Figure 1.2: The plasma membrane, including the phospholipid bilayer (yellow and red) plus trans-membrane proteins (green).

Inside the cell

Cell membrane and cytoplasm

Every human cell is surrounded by the plasma membrane. In this book, we focus on materials that are on the inside of this membrane, on the outside of this membrane, and in the membrane itself. The plasma membrane separates the cell from its environment, and allows certain materials to enter or leave. Phospholipids and cholesterol form a lipid bilayer, creating a membrane. The double-sheet of lipid molecules acts as a barrier, separating the cell from the external environment. The other major component of the plasma membrane are proteins. Trans-membrane proteins span the plasma membrane. Some trans-membrane proteins regulate what goes in or out of the cell. Other trans-membrane proteins receive signals from other cells or the environment, and relay that information to the inside of the cell. Still others trans-membrane proteins mediate attachment to structures outside of the cell. Not all membrane proteins span the entire width of the phospholipid bilayer, and are located on the outer or inner surface of the plasma membrane.

Many biology classes focus heavily on the nucleus. That’s fine. But one of the first African Americans to earn a Ph.D., Dr. Ernest Everett Just, in his book Biology of the Cell Surface, wanted scientists to look more closely at the plasma membrane. Dr. Just was an embryologist, and in embryology the plasma membrane proteins, especially receptors and cell adhesion molecules,  are very important. Receptor proteins can guide cells through the steps of differentiation that ultimately lead to the development of human morphology. Cell adhesion molecules adjust the integrity and permeability of a tissue, leading to relatively higher permability of junctional epithelium compared to the epidermis of the skin.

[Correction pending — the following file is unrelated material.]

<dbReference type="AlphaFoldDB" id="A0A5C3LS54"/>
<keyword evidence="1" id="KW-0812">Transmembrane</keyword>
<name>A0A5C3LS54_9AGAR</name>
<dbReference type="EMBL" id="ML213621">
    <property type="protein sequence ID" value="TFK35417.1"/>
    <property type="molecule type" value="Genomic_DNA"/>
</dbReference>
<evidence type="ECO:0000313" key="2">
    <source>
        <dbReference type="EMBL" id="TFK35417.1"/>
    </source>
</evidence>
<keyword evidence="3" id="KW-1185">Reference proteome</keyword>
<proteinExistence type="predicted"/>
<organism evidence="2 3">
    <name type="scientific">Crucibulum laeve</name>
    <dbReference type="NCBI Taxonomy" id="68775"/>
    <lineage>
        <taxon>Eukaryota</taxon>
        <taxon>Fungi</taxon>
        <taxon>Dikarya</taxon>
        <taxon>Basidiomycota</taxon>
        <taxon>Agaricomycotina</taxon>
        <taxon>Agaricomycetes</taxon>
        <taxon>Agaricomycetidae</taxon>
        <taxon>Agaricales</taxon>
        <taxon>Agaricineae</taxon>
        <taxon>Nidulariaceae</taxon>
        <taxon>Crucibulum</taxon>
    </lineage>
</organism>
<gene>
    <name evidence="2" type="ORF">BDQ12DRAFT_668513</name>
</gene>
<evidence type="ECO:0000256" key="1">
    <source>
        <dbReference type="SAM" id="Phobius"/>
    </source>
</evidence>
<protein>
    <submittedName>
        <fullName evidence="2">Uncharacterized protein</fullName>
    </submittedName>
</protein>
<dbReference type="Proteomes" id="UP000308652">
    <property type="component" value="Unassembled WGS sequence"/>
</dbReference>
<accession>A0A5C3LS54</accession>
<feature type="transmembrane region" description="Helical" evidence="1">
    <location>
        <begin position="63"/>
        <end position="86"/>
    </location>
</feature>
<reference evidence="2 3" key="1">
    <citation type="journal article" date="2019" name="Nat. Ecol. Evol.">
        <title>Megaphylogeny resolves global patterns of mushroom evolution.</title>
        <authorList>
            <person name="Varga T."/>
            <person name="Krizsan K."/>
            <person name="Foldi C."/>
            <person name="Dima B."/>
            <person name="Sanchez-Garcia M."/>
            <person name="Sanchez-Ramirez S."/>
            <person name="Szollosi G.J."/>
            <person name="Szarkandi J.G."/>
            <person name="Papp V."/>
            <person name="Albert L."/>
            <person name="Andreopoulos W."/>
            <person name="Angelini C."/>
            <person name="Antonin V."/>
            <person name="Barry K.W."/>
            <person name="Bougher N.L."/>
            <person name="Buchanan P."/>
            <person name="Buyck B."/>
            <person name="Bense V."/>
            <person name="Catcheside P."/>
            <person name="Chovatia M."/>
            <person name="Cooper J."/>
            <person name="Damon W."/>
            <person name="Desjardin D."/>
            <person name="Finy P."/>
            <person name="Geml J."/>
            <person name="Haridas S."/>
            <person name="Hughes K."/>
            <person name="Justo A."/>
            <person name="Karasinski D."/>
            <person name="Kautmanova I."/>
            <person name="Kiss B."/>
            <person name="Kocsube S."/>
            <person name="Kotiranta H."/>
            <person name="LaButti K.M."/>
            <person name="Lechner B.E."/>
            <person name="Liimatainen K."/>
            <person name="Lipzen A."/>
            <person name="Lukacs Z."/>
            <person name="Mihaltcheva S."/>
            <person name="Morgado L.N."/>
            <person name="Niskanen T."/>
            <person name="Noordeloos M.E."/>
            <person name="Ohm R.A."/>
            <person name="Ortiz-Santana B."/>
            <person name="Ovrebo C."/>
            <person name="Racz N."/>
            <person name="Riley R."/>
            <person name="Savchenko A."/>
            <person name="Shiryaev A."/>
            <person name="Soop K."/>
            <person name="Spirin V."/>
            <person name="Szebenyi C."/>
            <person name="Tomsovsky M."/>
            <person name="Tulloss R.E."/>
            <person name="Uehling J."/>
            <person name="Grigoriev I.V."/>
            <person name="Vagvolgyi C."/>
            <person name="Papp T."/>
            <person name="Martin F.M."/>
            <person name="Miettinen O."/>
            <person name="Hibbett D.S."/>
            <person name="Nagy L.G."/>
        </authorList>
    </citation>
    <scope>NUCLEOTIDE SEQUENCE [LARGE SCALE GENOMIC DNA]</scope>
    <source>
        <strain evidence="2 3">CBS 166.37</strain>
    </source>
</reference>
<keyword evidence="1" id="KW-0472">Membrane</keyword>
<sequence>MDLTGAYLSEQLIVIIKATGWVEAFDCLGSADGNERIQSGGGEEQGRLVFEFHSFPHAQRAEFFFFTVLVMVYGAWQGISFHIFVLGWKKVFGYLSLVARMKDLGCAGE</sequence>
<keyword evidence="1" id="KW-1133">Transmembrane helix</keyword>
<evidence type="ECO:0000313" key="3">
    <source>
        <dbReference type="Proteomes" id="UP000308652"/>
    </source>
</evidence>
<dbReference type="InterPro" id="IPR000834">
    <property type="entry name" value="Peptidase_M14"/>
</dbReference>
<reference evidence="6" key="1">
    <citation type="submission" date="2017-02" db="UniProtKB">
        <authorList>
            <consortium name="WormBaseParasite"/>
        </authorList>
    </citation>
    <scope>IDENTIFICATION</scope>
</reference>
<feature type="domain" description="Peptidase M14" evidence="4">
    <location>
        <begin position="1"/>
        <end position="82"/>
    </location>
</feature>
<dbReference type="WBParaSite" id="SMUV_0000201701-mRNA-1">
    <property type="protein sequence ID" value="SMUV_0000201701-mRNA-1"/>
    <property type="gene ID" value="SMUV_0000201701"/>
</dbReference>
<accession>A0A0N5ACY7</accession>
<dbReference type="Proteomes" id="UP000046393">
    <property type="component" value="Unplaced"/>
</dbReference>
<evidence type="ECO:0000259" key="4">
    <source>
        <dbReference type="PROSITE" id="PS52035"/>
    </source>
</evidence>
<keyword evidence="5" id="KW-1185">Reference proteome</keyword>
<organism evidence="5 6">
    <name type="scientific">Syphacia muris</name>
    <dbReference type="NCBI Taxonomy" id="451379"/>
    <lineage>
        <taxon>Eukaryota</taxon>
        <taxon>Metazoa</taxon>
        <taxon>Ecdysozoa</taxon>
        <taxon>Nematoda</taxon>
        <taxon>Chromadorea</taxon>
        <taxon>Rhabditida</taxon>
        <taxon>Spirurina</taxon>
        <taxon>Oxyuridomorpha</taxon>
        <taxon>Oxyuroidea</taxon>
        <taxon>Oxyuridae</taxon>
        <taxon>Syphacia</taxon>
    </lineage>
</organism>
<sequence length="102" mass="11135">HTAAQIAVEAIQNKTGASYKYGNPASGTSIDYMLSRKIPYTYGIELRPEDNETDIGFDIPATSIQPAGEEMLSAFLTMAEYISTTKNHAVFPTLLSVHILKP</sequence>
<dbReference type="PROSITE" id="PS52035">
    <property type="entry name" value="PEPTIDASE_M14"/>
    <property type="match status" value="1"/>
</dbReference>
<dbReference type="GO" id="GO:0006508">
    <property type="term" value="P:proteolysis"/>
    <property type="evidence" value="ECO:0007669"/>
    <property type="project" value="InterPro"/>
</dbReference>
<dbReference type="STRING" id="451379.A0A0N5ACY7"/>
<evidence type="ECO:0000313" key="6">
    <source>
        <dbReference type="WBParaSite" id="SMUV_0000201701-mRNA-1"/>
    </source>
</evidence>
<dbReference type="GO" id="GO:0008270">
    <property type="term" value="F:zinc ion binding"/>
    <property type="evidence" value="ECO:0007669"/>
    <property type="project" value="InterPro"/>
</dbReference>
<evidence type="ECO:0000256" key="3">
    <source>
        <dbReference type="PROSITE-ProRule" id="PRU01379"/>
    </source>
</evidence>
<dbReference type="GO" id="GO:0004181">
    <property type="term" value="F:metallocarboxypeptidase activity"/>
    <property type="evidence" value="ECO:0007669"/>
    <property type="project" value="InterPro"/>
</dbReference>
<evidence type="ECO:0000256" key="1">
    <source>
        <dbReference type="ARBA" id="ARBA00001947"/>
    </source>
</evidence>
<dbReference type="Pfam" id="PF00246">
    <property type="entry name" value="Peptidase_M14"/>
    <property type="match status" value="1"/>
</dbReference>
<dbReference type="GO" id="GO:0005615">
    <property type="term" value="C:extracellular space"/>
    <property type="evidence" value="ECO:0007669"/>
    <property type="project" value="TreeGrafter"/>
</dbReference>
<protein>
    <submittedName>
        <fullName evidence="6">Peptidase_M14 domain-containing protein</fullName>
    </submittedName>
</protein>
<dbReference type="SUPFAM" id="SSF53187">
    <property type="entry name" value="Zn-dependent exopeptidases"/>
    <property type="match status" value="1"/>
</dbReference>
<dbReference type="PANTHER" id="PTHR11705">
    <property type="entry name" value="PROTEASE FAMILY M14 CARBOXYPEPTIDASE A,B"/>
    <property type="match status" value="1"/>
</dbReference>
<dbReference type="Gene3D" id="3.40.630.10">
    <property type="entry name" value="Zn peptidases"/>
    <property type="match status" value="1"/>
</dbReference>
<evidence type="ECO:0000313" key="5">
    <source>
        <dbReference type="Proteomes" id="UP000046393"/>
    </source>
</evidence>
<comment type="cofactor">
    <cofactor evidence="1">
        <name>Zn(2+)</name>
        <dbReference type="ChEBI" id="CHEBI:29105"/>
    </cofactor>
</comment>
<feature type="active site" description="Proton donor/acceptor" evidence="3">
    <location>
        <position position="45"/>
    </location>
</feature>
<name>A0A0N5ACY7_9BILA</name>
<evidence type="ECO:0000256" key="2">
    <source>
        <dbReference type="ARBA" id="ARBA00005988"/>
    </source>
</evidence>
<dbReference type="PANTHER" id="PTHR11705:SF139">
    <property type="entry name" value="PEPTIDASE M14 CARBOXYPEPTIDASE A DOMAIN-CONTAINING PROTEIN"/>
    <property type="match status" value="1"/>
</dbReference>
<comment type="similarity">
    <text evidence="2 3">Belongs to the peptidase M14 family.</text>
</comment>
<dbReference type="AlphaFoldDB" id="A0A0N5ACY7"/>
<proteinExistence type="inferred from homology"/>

Inside the plasma membrane is cytoplasm. Cytoplasm is the filling of a cell, sometimes referred to as Intra-Cellular Fluid (ICF). Cytoplasm includes nutrients and electrolytes absorbed from the the fluid surrounding  cells. In addition, the cytoplasm includes numerous proteins and glycoproteins synthesized by the cell. These molecules have other important functions, but they attract water from the ECF. The end result is cells have a gelatinous filling, rather than a watery one. This gelatinous filling is filled with a number of organelles, similar to the way grandmother’s jello salad contains grapes, raisins and food-like substances that do not in any way turn jello into an actual salad.

cell image
Fig. 1.3: The nucleus (highlighted)

The nucleus

The nucleus contains practically all of a cell’s Deoxyribonucleic acid (DNA). DNA is the instructions for making a Ribonucleic Acid (RNA) copy, a process known as gene transcription. Most RNA is translated in the cytoplasm into proteins found inside and outside of a cell. In addition to instructing a cell what protein to make, DNA instructs when and where to make proteins. For instance, epithelial cells of the oral mucosa do not make protein enzymes that secrete calcium and phosphate into ECM. On the other hand, epithelial cells that differentiate into ameloblasts do make these proteins. They do so by expressing the DNA for these enzymes, after being told to do so by neural crest cells. All cells in the human body have the same DNA (with a few exceptions), which means oral mucosa cells could secrete calcium and phosphate. However, different cells express different DNA at different times.